Zamorano Select

Diseños of California Ranchos and Their Makers

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402. [MAP REFERENCE]. BECKER, Robert H. Designs on the Land. Diseños of California Ranchos and Their Makers with Text by Robert H. Becker. San Francisco: [Grabhorn-Hoyem for] The Book Club of California, 1969. [143] pp., 65 sepia-tone and full-color maps of ranchos, two of which are folded. Oblong folio (36.2 x 46.7 cm), original half tan suede over brown cloth, title branded on spine. A superb copy.

     First edition, limited edition (500 copies). Book Club of California 133. Grabhorn-Hoyem (1966-1973) 29. Reese, Six Score 9: “This book depicts contemporary maps of ranchos in California from the Mexican period. A beautiful book, designed by the Grabhorns and printed in an edition of 500.” Zamorano Select 7:

Understanding how California was mapped is crucial to fully grasping the history of the state. Significant publications contributing to our knowledge of the state’s cartographic history include The Maps of the California Gold Region and Mapping the Transmississippi West by Carl I. Wheat [see herein], and Neal Harlow’s works on maps of San Francisco Bay, Los Angeles, and San Diego.

Of equal importance are Robert H. Becker’s two books on the early diseños relating to Mexican and Spanish land grants, based on the Bancroft Library’s collections of records of the United States District Court in San Francisco. These unsophisticated but charming hand-drawn maps recall the era of Mexican California before the onslaught of American immigration. In the first book [not in this lot] Becker selects 37 disputed tracts of land and gives the background on each applicant. The Grabhorn Press beautifully reproduced the diseños in facsimile and included a sketch map outlining the location of each original rancho claim. The second publication [present lot], a larger oblong volume printed by Grabhorn-Hoyem, has another 64 maps of disputed ranchos from around the state and provides much additional information on the mapmakers.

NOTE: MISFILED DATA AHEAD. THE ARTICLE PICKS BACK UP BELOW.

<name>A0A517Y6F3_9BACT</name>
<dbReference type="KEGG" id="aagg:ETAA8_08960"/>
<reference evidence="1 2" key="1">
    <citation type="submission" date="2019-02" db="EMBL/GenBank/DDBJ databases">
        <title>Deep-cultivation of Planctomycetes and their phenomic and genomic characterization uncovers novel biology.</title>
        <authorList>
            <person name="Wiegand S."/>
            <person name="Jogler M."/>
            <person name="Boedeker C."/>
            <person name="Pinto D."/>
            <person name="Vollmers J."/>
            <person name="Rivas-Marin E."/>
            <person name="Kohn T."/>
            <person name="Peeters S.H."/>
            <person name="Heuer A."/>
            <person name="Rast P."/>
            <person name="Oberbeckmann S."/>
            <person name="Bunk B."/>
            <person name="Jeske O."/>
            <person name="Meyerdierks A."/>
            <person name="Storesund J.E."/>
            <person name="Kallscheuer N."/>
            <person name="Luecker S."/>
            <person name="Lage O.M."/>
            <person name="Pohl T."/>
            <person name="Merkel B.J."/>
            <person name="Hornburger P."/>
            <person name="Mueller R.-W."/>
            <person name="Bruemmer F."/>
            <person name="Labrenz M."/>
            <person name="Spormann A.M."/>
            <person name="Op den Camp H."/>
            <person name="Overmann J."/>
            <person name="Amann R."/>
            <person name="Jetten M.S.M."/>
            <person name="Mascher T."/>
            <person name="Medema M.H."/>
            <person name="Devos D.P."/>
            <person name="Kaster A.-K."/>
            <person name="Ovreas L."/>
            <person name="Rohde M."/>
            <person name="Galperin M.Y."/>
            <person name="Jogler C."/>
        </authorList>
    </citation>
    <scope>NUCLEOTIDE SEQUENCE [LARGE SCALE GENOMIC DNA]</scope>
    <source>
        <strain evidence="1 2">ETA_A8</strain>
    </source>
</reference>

David Hornbeck, “Patenting of California’s Private Land Claims, 1851-1885” in Geographical Review, Vol. 69, No. 4, October, 1979, pp. 434-435:

The acquisition of California by the United States in 1848 and the subsequent rapid immigration of American settlers and miners provide an example of a contact situation in which the incoming group quickly assumed political and economic dominance. Although there were marked differences between Hispanic and American institutions, the difference in their land-tenure systems and the distribution and ownership of land became the primary points of contention and the centers of controversy. The conflict was further exacerbated because of the proviso in the Treaty of Guadalupe Hidalgo, in which the United States agreed to protect property rights of Mexican citizens. With that pledge the United States could not easily dismiss twenty-five years of settlement under a Mexican land-tenure system and impose its own. Instead, the new sovereignty faced the task of introducing its land system and creating order out of hundreds of large, private land grants (ranchos) held under Mexican title. Many of these grants were procedurally incomplete, inaccurately surveyed, rarely fenced, and often incorrectly located on maps. The most pressing problem was to distinguish Mexican land grants from public domain. The resolution of that controversy was of paramount importance to the settlement and the economic growth of California after 1850.


Sold. Hammer: $225.00; Price Realized: $275.63.

Auction 23 Abstracts

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